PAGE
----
Scenario: You want Indian food. Your friend wants Mongolian barbeque. You know what you get? Chinese. Why? Look at a map; it’s in the middle. Compromise is good, unless you want Mexican, then bargaining is out of the question.
You know what’s cool about the libertarianism? It’s like Chinese food, except less communist.
We’ve got a country that’s divided into two groups: the left and the right. Each side is then divided into more groups, stemming from specific ideological concerns.
Within the left, for example, we’ve got economic progressives, pro-choicers, greenies and the most modern major influence: gay marriage advocates.
Within the right, there are the gun rights advocates, pro-lifers, capitalists and the major influence: the fiscal conservatives.
I get so hyped when I think about America’s democracy, because there is a party that can appease both parties’ majorities simultaneously. No strings attached. It buys you the beer and cures the hangover all in one.
Allow me to introduce libertarianism. Libertarians want a world in which all individuals are sovereign over their own lives, and no one is forced to sacrifice his or her values for the benefit of others.
Let’s break this down. The left pushes for social freedom and economic progressivism. The right pushes for social order and economic freedom. Libertarianism believes in total freedom, both social and economic.
It is arguable that social and economic freedom could appease the majority of modern voters. So let’s hear from Rand Paul, a liberty-minded Republican Senator. In March, CNN political analyst Mo Elleithee described Paul as “the effective leader of the Republican Party.” According to a Sept. 23 article in the The Hill, Paul has repeatedly polled as the leading contender for the 2016 Republican presidential nomination.
Seriously, doesn’t a libertarian president sound almost too good to be true for a solution to this country’s ideological division? I believe a libertarian president could solve the current and controversial gay marriage push by removing marriage as a federal government entity.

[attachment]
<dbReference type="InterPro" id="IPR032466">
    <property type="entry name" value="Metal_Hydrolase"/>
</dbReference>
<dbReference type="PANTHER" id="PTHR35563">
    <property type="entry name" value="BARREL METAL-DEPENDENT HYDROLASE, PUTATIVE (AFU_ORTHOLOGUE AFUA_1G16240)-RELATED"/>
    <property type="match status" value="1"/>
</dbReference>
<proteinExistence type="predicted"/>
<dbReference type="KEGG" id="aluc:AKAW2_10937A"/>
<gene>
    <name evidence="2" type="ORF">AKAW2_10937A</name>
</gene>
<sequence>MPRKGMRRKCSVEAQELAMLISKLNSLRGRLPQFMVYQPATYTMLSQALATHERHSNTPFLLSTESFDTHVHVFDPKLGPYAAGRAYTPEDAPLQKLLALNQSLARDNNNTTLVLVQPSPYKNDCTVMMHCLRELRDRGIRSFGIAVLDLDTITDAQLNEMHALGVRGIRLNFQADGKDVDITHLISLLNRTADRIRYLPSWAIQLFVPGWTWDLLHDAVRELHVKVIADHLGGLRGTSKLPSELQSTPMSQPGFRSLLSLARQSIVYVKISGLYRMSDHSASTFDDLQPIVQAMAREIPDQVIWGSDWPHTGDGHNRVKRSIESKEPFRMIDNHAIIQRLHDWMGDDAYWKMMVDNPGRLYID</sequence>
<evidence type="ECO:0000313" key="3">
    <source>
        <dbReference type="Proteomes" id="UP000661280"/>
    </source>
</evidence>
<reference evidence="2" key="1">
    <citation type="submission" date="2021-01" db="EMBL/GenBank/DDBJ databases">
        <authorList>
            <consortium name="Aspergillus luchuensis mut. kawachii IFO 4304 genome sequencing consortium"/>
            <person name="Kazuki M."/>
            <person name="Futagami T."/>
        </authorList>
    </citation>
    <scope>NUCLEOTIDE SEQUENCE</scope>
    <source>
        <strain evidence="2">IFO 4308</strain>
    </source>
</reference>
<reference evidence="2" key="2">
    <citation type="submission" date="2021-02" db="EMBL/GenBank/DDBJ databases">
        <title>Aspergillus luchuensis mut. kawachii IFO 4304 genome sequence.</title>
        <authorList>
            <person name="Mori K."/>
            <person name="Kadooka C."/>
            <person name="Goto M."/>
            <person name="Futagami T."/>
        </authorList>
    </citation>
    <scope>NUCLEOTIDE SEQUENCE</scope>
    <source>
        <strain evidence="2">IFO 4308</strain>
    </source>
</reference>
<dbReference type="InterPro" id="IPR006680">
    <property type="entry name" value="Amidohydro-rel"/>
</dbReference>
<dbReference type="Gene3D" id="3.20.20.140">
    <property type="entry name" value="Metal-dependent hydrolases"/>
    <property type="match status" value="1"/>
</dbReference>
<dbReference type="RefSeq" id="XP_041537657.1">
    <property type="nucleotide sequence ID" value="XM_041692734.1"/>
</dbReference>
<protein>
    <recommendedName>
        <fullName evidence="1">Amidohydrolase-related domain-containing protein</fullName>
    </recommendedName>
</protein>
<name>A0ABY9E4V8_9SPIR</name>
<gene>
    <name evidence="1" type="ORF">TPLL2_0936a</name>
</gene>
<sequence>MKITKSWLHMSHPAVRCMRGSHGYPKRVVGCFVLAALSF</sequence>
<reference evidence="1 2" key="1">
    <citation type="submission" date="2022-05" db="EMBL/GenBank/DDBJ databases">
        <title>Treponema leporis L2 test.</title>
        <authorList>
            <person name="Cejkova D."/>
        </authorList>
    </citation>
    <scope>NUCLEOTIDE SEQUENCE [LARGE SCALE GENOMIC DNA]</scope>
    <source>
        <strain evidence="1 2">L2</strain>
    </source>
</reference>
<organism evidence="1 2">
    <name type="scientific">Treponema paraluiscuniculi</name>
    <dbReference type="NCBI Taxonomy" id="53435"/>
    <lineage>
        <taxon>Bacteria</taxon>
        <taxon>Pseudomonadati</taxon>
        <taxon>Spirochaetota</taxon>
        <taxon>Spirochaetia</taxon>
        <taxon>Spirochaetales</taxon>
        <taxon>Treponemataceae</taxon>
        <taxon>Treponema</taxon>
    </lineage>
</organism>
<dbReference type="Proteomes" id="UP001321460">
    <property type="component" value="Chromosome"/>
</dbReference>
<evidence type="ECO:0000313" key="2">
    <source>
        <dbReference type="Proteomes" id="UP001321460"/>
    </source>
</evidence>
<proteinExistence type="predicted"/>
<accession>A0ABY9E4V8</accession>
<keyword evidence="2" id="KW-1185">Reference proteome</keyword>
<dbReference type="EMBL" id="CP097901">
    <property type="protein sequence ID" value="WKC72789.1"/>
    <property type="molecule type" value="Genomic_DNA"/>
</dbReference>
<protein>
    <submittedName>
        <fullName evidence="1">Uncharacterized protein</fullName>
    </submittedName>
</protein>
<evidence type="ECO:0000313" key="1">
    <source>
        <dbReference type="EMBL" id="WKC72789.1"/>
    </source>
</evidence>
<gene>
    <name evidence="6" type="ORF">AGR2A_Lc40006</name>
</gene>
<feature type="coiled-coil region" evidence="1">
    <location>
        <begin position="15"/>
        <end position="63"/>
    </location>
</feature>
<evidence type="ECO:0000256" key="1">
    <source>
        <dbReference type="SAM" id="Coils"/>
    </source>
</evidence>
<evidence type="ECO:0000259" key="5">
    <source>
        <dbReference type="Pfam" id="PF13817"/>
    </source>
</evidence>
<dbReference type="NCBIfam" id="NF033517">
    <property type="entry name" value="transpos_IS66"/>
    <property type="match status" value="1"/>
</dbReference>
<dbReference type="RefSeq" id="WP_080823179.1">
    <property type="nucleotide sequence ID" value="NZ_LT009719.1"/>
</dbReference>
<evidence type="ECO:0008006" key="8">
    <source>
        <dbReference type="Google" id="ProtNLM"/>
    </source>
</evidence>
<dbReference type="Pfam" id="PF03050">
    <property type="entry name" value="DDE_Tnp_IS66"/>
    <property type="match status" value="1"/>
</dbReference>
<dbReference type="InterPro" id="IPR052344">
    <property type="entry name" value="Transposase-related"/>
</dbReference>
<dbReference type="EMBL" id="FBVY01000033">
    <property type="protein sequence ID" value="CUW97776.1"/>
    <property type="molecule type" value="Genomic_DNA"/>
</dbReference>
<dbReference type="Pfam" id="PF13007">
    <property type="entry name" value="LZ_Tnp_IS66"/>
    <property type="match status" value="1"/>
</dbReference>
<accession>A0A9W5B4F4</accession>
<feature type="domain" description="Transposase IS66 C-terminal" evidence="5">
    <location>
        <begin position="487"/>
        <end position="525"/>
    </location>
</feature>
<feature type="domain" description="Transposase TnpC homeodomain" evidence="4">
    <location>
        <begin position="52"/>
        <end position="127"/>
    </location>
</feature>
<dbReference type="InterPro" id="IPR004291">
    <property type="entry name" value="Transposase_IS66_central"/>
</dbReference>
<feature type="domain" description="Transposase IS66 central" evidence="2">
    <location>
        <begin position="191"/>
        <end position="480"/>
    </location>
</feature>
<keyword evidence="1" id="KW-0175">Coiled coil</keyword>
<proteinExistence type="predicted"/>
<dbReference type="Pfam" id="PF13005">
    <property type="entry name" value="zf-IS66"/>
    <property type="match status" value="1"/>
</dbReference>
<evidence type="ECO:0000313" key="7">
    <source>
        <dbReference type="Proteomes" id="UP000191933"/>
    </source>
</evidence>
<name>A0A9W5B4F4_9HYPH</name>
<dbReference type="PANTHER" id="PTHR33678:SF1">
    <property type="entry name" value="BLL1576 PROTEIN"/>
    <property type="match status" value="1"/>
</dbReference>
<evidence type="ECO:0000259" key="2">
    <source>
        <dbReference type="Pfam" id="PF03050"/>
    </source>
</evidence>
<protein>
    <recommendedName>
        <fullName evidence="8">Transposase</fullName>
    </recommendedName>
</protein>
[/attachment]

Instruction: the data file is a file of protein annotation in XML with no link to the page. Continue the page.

Personally, I am a Christian, and I do believe that marriage is a religious ceremony under God, between a man and a woman. Call me any name in the book you want, but there is a solution between my view, and the opposing view.
I’ll let Paul take this one.
“I’m an old-fashioned traditionalist. I believe in the historic and religious definition of marriage,” he said. “That being said, I’m not for eliminating contracts between adults. I think there are ways to make the tax code more neutral, so it doesn’t mention marriage. Then we don’t have to redefine what marriage is; we just don’t have marriage in the tax code.”
Okay, so I’m only fan-girling a little bit, but come on, how can anyone deny that? It’s a compromise that really does work. Besides, it’s a true separation of church and state that is outlined in our constitution.
Our tax code needs a little bit of simplifying anyways. Can I get an “Amen?”
Now we’ve got one major issue down, and onto the next: fiscal policy. Some Americans on the left, the right and even moderates agree that the debt needs to be reduced. Of course conservatives believe that our spending needs to be a little more, well, conservative, but so do libertarians. See, isn’t this fun?
Paul supports cutting government spending, a balanced budget amendment and lowering taxes.
I can tell you, from personal experience, that this policy will please every single fiscal conservative out there.
In all, a libertarian will multiply freedom, detract spending, appease all the equal signs on Facebook and hopefully cure this country’s deep divide.
I’m not saying utopia exists. One president cannot make everyone happy, but they sure can try. Open your mind up to libertarianism. If not for yourself, please do it for me, because I’m in love with Paul’s perm.
Laura Meyers is a freshman in journalism and political science. Please send comments to firstname.lastname@example.org.